time was well spent with enjoyment.
Negro progress in Valdosta seems to
be on the upward stride. Probably
the leading business man in the city
is Mr. Thomas Hudson. He owns four
large merchandise stores and employs
several clerks and porters. Nine Ne
gro insurance companies have district
offices, in g&ljtiffi^^
drug stores, one jewelry shop, five
physicians, three dentists, one theatre,
two undertaking establishments, good
Bchools (one high), beautiful churches
and various kinds of business enter
prises in Valdosta. Indeed, our race
is doing well in the South Georgia!
metropolis. j
Dr. C. D. Frederick of Valdosta is a,
brother to Lawyer N. J. Frederick of]
Columbia. He and Dr. C. C. Strick
land operate a splendid hospital.
Misses Fannie and Altaire Hardon,
sisters to Mrs. C. D. Frederick, spent
a profitable term at the Morehouse
College Summer School. '
The Albany and Thomasville Clubs |
of the Southeastern Baseball League
played off their tie at the fair grounds
in Valdosta. Thomasville won the
three games.
Miss Aurelia Hudson entertained
Friday night with 'a porch dance and
whist party in honor of Miss Cora
Pittman of Fort Myers, Fla. The
writer escorted four damsels.
Messrs. Chauncey Hudson, of the
Howard University Law School, J.
Hansell Lissimore, graduate of Lin
coln, and James Lomax, of Syracuse
University, are at home for the first
time in a number of years. Charles
Larkin ^fPaine,Homer Moore and J.
A .McFall of Meharry, are spending
the summer at home.
Prof. Cyrus Gilbert Wiley, A. M.,
eighteen years principal of the Col
ored High School of Valdosta, has
been appointed president of the Geor
gia State College at Savannah. Prof.
Wiley is a-man of unusual ability and
ingenuity. His tactful and initiative
powers have enabled him to put over
some big things in Georgia's educa
tional circles. He succeeds Dr. R. R.
Wright, who was president for over
thirty years.
Back to Atlanta.
The State Sunday School and B. Y.
P. U. Convention met in this city last
week with the Mt. Zion Second Baptist
Church, Piedmont and Baker Streets,
Rev. J. T. Dorsey, pastor. Dr. P. Jas.
Bryant, of Wheat Street Church fame,
is president of the B. Y. P. U.'s and
Dr. L. P. Pinckney of Springfield
Church', Augusta is president of the
Sunday School Convention.
Miss Myrtle Doles, an undergrad
uate o fthe Nurses' Training School at
Tuskegee Institute, is visiting Mr. and
Mrs. C. H. Gibson, 93 Yonge street.
Miss Wilhelmina Vaughn of Char
leston, 8. C* Is an employed profes
I shoes for the w
Grand Lodge Will Convene Tu
10:00 O'Clock A. M.?Public
Close August 11 th?D. R.
1 Opening Music by Sidney Park's C
2. Introduction of Master of Ceremo]
3. Invocation by Rev. J. W. Murph, ?
4. Music by Choir.
5. Introduction of Mayor by Dr. N. F.
6. Welcome Address to City by Mayc
7. Response by Hon. R. H. Richardso
8. Solo by Mrs. Carrie Jordan.
9. Welcome on Behalf of Churches of
ley M. E. Church.
10. Response by Dr. A. A. Sims, Uni?i
11. Music by Choir.
12. Welcome on Behalf of Good Sams
13. Response by Rev. R. E. Brogdon,
14. Music.
15. Welcome on Behalf of Daughters c
16. Response by Mrs. Maggie V. Glove
17. Instrumental Solo by Prof. F. H. '
Announcements by Grand Chief.
J. W.
D. R. !
sional nurse ai the Mercy Hospital.
All business men and women of our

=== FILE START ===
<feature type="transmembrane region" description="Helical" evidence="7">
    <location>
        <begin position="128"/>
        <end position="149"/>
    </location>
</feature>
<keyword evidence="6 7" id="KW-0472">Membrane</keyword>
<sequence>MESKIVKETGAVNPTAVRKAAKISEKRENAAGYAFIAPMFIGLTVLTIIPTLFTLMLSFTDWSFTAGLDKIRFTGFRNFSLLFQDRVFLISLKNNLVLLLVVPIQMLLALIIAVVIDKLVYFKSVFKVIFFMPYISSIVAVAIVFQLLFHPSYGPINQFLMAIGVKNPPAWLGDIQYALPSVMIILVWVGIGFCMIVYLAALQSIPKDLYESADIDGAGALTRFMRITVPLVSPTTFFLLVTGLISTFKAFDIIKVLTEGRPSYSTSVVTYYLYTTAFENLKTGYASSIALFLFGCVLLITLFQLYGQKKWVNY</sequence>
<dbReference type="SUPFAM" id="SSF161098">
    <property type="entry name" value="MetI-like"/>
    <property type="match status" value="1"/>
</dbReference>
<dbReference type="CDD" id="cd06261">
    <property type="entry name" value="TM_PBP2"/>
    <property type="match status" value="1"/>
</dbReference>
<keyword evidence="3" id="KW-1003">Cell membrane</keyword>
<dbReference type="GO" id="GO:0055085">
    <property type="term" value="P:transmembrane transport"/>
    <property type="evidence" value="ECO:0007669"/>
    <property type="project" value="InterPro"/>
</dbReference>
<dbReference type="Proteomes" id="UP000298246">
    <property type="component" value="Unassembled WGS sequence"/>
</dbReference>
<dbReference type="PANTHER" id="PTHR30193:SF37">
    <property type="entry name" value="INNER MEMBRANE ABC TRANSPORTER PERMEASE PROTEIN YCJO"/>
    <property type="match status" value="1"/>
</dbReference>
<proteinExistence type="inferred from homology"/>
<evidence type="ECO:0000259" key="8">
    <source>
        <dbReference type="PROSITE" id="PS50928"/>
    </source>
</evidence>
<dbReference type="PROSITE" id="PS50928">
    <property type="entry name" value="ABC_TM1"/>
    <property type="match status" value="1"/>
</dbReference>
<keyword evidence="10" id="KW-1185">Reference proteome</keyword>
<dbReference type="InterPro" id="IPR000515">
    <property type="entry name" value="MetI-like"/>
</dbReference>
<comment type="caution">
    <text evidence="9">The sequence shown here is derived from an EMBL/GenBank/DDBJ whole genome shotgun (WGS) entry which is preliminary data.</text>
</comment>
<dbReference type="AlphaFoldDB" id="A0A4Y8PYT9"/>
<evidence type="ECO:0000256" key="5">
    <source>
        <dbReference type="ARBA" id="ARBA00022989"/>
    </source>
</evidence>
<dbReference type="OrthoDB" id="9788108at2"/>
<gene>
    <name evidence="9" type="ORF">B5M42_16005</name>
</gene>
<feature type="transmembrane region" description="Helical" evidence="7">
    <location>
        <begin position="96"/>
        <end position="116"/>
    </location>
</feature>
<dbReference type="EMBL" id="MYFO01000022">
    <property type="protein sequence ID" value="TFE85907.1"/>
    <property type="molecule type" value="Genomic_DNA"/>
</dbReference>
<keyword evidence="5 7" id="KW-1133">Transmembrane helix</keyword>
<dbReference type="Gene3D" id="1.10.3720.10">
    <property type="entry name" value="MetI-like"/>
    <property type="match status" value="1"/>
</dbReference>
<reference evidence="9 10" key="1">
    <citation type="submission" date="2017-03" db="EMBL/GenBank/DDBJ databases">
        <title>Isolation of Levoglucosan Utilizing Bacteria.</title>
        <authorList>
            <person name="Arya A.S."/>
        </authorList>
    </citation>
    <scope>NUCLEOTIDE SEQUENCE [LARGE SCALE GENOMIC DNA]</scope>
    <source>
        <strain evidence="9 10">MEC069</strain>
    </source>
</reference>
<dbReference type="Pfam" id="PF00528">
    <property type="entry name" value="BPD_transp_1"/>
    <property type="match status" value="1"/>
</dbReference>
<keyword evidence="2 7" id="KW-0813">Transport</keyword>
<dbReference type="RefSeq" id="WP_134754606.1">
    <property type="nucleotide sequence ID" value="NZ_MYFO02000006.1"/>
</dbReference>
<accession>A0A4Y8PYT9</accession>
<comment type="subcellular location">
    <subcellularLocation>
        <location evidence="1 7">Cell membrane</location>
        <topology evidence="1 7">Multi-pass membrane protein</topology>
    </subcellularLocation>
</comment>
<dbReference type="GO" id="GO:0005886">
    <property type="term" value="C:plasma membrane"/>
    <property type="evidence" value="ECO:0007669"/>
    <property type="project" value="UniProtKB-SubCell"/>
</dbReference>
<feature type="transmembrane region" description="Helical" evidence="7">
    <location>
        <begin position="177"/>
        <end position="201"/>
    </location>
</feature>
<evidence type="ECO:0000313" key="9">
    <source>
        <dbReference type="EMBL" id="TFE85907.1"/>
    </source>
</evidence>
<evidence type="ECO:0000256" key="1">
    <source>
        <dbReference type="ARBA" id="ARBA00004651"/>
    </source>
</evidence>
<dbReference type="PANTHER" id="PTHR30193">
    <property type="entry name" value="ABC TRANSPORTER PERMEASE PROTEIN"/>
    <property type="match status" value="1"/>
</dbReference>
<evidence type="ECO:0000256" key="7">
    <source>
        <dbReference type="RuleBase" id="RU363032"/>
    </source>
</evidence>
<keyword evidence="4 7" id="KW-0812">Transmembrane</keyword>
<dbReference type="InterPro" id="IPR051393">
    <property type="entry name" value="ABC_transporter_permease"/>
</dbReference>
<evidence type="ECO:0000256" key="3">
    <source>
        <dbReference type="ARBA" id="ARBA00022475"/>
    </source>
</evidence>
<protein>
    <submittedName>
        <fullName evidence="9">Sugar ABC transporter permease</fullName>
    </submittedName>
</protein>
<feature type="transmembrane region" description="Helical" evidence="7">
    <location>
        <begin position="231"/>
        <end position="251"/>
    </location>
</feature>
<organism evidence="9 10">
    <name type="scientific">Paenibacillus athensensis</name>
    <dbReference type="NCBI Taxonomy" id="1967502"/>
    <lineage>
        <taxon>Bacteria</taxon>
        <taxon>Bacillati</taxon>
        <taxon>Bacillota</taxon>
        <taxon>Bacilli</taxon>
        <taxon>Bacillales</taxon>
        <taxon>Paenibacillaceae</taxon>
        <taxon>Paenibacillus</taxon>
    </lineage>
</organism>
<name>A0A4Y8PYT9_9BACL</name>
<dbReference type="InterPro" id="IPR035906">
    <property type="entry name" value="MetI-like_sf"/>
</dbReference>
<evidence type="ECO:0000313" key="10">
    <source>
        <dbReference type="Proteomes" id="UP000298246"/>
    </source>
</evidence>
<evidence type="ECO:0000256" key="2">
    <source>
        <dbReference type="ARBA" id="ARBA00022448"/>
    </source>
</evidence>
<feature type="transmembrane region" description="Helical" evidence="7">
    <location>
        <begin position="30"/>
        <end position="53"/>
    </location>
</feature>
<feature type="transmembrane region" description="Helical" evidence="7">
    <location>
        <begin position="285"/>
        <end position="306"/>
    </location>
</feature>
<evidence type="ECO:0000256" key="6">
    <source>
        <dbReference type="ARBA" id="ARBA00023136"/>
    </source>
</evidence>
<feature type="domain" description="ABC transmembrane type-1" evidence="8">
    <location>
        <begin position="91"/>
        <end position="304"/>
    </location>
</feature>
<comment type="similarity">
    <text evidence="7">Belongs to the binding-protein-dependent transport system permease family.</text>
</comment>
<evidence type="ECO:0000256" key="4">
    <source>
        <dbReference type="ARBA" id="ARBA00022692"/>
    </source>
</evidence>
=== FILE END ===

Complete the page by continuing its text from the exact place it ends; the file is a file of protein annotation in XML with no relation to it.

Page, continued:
race should attend the National
League here July 17-19. There are
grave problems facing our race, and
they must be solved through the busi
ness men. Education and diplomacy
are not sufficient to demand the man's
respect. Money is his hypnotizer. Get
it and he will dance to your music.
Follow the Jew?do "beezness" and
the hat-in-hand will be equally divided.
The pastor and members of Bethel
church are rejoicing over the splendid
results of their rally. The total
amount raised last
visiting her brother, Mr. Larney
Moore, of this city.
Miss Elizabeths Watts returned to
New York last Friday after spending
a few weeks here. She was accom
panied by her mother, Mrs. Adeline
Watts, and Mrs. Rachel Hailstock.
Those attending the Grand Lodge
of Knights and Courts at Orangeburg(
are Mrs. Addie Byrd and Mrs. <L. J.
Maxwell, Messrs. W. H. Reddick, B. J.
Madden, J. N. Finley, N. S. Torrence
and Rev Homer Hill.
The revival closed at St. Paul last
Friday night. Many were added to
the church. Ten were baptized Sun
day morning. Come again, Dr. Tobin.
Mr. Wil?iam Wilburn was taken
suddenly and seriously ill last Satur
day night and is improving very slow
Mrs. Fanny Means, little Charlotte
and Master David, Mrs. Biggs and son
of Greenville, were delightful guests
last Thursday.
Rev. Richard Carroll of Columbia
and Mr. Jonas Thomas, "Cotton King"
of Bennettsville, will arrive in the city
Saturday to stay a week at Mrs. Car
roll's mother's home a few miles from
Atlanta, Ga., July 25.?Unusual
preparations are being made by mem
bers of the Atlanta Local Negro Busi
ness League for the entertainment of
the National Negro Business League,
which meets here August 17th, 18th,
and 19th. A. L. Holsey of Tuskegee
Institute, transportation agent for the
National Negro Business League, was
here last week conferring with rail
road officials and with the officers of
the League, and following this con
ference, announcement was made that
in addition to the usual social features
held in connection with the annual
meeting of the Business League the en
tertainusent program arranged by the
Atlanta Business League included
sightseeing tours, visiting important
places of interest in Atlanta, and in
specting the large number of success
ful Negro business enterprises located
here. Also an old fashioned Georgia
barbecue at the Howard farm on the
Peachtree road. The annual reception
will be held Friday evening, August
19th, in the city auditorium. On Sat
I urday following the close of the meet